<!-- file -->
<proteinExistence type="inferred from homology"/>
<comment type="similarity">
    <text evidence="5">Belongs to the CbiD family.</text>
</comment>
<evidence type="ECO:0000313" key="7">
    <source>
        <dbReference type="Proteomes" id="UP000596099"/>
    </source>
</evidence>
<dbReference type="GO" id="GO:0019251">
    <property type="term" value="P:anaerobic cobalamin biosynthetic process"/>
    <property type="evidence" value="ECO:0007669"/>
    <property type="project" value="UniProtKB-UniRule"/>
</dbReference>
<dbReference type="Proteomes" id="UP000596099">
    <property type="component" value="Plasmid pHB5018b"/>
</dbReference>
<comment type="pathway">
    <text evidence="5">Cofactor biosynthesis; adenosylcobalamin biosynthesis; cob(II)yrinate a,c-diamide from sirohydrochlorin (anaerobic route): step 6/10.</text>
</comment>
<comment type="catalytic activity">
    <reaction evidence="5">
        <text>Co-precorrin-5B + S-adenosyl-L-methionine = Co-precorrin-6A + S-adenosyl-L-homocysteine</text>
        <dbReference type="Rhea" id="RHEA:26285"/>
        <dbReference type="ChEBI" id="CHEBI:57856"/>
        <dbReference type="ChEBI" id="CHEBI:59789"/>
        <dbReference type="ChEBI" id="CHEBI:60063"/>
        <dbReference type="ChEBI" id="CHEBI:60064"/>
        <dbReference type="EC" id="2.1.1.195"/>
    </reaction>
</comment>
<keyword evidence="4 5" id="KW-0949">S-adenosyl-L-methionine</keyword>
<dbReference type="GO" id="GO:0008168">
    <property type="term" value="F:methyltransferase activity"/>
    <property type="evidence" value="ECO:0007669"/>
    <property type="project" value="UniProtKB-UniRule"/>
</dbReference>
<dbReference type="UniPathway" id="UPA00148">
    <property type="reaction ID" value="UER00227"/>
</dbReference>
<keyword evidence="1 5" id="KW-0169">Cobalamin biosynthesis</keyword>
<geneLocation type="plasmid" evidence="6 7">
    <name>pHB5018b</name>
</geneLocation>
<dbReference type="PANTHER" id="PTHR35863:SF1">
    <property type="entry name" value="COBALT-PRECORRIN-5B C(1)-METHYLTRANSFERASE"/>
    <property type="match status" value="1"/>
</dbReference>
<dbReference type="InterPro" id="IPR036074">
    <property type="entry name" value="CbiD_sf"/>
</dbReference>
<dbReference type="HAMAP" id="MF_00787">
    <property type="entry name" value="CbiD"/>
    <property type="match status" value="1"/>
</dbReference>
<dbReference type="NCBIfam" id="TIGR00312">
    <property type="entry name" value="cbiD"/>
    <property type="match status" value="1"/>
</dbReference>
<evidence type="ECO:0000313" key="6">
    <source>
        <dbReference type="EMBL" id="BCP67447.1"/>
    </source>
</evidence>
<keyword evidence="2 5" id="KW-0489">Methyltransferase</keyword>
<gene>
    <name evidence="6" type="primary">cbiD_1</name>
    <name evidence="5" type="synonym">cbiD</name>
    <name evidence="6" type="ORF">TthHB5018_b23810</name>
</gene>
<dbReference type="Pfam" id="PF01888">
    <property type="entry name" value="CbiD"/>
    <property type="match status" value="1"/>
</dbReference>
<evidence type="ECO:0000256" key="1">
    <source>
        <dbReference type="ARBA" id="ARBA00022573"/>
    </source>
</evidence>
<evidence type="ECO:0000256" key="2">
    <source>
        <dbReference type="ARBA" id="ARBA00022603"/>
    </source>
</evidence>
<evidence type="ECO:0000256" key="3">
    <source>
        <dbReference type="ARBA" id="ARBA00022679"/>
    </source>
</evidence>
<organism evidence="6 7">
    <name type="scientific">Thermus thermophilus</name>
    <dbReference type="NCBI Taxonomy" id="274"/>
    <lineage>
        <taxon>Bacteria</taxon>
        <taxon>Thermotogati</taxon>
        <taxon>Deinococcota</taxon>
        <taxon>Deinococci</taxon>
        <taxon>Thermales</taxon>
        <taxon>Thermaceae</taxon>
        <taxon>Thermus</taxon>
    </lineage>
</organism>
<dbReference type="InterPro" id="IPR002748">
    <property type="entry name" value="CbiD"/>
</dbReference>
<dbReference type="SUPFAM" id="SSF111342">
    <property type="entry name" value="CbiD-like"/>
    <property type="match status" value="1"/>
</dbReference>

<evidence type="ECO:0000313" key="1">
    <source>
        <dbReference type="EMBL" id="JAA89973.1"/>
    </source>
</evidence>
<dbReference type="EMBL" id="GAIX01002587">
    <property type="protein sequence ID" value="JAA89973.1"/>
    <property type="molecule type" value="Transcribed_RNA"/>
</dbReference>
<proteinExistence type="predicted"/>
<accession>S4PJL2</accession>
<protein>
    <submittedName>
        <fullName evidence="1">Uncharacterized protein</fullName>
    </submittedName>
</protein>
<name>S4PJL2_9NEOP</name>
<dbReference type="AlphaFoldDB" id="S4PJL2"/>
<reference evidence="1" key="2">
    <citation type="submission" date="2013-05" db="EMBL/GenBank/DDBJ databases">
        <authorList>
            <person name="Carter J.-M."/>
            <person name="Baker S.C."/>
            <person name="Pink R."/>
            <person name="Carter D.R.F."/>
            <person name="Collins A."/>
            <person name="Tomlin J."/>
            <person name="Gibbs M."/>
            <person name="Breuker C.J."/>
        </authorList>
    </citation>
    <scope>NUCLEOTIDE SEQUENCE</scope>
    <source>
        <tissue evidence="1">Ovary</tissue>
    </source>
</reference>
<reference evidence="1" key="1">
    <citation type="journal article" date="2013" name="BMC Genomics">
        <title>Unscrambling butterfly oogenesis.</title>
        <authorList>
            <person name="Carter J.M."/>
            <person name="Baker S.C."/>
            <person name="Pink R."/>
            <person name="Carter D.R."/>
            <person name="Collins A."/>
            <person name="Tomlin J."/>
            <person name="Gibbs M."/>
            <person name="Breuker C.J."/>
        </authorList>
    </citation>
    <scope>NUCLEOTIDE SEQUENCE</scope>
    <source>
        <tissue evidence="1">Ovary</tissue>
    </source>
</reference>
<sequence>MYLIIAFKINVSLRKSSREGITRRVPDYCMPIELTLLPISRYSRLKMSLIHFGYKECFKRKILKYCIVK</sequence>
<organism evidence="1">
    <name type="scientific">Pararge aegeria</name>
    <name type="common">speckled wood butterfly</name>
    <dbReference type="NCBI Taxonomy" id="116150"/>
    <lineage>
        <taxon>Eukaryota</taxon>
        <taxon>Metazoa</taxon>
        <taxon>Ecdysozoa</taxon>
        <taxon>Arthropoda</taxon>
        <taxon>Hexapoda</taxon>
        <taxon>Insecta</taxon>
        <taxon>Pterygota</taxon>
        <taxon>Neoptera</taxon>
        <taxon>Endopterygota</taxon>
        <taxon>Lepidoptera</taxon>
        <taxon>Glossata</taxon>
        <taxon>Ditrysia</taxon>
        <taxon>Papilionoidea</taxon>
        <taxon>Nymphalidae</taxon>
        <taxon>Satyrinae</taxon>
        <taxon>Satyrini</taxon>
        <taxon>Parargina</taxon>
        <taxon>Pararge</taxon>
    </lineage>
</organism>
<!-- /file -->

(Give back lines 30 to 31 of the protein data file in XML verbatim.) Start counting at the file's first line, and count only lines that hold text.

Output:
    </reaction>
</comment>